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Cleavage of Sucrose in Roots of Soybean (Glycine max) Colonized by an Arbuscular Mycorrhizal Fungus
Andrea Schubert, Pierpaolo Allara and Asun Morte
The New Phytologist
Vol. 161, No. 2 (Feb., 2004), pp. 495-501
Stable URL: http://www.jstor.org/stable/1514332
Page Count: 7
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• Here we tested the hypothesis that the activity of sucrose-cleaving enzymes is modified in roots colonized by arbuscular fungi. • The activities of soluble and cell-wall bound invertases and of sucrose synthase were assessed in nonnodulated roots of soybean (Glycine max), either inoculated with the arbuscular mycorrhizal fungus Glomus mosseae, or in the absence of inoculation. Furthermore, we assessed the activity of sucrose-cleaving enzymes in cultured extraradical mycelium of the arbuscular fungus Glomus intraradices. • Both soluble and cell wall-bound acid invertase activities decreased during the course of the experiment; there were no differences between mycorrhizal and non-mycorrhizal plants. Alkaline invertase activity was significantly higher in inoculated roots from the beginning of root colonization. Sucrose synthase activity showed no significant differences between treatments for 35 d, thereafter it became significantly higher in mycorrhizal roots. No sucrose cleaving activities were detected in extraradical mycelium. • Fungal colonization of soybean roots induces an increase in alkaline invertase activity, which could provide hexoses for the fungal symbiont and for development of colonized cells.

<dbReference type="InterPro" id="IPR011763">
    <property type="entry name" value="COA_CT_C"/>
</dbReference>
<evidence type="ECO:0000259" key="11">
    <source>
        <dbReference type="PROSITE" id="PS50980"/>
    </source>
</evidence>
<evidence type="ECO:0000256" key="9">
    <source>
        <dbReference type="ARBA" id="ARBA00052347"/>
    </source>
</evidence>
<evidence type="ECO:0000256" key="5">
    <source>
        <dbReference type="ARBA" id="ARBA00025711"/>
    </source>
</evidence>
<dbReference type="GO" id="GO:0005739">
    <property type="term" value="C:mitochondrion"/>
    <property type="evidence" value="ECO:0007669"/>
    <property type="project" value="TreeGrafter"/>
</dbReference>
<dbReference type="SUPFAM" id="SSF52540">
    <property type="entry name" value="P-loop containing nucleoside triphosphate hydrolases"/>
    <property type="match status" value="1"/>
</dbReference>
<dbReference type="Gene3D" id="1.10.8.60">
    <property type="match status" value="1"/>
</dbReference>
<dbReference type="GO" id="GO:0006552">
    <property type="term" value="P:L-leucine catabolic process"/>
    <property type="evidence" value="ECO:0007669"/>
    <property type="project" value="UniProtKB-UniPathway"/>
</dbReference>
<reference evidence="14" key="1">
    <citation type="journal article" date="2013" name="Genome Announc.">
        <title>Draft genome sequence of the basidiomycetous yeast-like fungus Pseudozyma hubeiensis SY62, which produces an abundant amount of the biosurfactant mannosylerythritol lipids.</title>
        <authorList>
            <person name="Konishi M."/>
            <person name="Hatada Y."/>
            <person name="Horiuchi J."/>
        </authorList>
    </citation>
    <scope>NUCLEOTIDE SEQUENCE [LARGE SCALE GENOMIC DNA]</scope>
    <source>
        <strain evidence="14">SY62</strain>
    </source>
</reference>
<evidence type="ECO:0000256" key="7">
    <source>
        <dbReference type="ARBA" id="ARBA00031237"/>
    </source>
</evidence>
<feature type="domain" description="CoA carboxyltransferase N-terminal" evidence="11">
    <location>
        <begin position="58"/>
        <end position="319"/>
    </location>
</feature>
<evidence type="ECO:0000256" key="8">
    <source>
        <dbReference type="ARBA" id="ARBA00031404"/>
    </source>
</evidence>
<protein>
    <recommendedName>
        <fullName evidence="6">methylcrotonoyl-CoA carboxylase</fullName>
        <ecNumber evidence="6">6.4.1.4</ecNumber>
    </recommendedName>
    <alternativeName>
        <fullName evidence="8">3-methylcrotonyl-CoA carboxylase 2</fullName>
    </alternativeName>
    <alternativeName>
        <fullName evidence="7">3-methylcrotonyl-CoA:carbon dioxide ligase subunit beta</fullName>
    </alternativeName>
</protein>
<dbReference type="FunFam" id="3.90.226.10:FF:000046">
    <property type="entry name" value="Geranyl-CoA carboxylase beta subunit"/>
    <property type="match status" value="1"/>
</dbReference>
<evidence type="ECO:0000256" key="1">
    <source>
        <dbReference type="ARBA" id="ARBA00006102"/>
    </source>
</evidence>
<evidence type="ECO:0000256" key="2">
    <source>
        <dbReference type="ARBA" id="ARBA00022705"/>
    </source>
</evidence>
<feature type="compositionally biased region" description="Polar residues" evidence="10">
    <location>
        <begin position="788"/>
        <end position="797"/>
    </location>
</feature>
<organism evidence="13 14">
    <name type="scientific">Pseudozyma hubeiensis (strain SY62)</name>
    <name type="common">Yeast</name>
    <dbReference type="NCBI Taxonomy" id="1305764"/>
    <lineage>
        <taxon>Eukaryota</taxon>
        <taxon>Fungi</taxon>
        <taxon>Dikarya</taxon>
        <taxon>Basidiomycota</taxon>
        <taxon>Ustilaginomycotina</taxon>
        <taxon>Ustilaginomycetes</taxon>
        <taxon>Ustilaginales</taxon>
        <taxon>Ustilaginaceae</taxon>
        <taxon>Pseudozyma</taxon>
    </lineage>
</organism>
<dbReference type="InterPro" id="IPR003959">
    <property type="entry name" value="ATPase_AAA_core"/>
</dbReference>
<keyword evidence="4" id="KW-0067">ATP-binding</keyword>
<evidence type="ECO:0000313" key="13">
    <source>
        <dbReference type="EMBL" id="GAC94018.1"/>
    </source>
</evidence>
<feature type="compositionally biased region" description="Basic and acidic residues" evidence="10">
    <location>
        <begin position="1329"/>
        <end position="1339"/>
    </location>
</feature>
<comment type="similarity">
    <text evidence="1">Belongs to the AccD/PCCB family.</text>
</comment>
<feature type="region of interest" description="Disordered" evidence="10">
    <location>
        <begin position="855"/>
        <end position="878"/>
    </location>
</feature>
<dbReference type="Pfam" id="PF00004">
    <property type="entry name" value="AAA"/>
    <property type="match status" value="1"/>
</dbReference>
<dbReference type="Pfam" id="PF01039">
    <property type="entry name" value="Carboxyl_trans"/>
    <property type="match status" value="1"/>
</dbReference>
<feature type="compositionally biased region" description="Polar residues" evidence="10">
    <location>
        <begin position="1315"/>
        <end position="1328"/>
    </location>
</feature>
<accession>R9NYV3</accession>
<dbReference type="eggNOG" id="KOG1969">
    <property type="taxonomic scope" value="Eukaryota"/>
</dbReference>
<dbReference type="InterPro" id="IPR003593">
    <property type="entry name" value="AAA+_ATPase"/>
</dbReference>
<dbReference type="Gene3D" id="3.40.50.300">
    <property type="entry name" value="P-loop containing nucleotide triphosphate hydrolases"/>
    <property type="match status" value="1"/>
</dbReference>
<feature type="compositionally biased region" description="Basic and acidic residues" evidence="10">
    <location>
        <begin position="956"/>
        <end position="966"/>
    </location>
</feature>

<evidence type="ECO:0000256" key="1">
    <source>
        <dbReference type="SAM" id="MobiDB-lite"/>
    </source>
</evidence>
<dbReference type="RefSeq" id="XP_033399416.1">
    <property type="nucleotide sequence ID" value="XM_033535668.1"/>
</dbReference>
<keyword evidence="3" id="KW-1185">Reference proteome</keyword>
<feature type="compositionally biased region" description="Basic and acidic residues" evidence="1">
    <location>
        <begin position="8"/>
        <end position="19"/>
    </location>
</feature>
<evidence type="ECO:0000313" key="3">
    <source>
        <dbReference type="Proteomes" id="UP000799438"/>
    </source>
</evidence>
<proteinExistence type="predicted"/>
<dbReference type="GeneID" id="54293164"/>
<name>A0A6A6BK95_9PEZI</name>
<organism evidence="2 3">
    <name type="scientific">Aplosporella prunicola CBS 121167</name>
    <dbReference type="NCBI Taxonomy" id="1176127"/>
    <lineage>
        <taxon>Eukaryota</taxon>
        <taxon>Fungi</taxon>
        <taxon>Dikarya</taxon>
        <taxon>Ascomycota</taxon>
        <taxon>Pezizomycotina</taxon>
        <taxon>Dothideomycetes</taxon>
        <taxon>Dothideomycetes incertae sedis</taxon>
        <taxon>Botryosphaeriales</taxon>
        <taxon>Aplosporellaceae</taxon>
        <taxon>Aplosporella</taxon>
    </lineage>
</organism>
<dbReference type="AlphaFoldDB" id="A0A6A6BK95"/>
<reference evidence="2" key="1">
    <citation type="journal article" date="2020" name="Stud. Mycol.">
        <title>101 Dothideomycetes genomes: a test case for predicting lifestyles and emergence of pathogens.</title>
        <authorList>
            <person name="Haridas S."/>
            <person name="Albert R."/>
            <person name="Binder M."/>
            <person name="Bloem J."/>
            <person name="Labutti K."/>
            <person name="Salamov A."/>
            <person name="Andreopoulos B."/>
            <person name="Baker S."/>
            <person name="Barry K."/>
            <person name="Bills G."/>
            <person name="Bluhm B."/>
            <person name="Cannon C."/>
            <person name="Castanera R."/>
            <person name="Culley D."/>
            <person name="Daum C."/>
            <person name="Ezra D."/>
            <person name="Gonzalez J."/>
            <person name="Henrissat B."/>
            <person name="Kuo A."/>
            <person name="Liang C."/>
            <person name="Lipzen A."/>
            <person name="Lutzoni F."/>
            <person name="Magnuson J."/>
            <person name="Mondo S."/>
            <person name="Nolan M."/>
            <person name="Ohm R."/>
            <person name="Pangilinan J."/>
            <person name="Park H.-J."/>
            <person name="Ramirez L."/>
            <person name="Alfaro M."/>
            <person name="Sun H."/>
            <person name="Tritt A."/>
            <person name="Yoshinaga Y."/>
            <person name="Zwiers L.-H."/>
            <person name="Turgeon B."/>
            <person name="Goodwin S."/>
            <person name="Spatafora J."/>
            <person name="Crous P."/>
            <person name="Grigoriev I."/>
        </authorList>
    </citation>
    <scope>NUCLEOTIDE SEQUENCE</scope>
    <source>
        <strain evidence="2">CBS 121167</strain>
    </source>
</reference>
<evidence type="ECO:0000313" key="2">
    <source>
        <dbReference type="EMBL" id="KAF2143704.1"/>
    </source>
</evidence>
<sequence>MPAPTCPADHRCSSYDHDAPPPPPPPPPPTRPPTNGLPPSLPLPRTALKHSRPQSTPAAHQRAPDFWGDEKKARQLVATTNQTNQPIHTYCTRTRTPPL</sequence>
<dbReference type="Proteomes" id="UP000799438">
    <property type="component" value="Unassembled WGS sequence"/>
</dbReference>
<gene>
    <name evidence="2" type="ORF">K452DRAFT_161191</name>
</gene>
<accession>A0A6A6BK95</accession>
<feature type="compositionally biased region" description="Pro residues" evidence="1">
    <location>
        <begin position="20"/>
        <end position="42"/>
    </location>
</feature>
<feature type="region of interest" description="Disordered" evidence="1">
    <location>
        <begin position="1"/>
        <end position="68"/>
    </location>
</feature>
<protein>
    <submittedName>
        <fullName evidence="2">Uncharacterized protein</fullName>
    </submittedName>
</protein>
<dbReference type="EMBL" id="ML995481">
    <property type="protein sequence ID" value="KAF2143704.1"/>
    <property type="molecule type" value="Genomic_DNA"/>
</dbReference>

The New Phytologist © 2004 New Phytologist Trust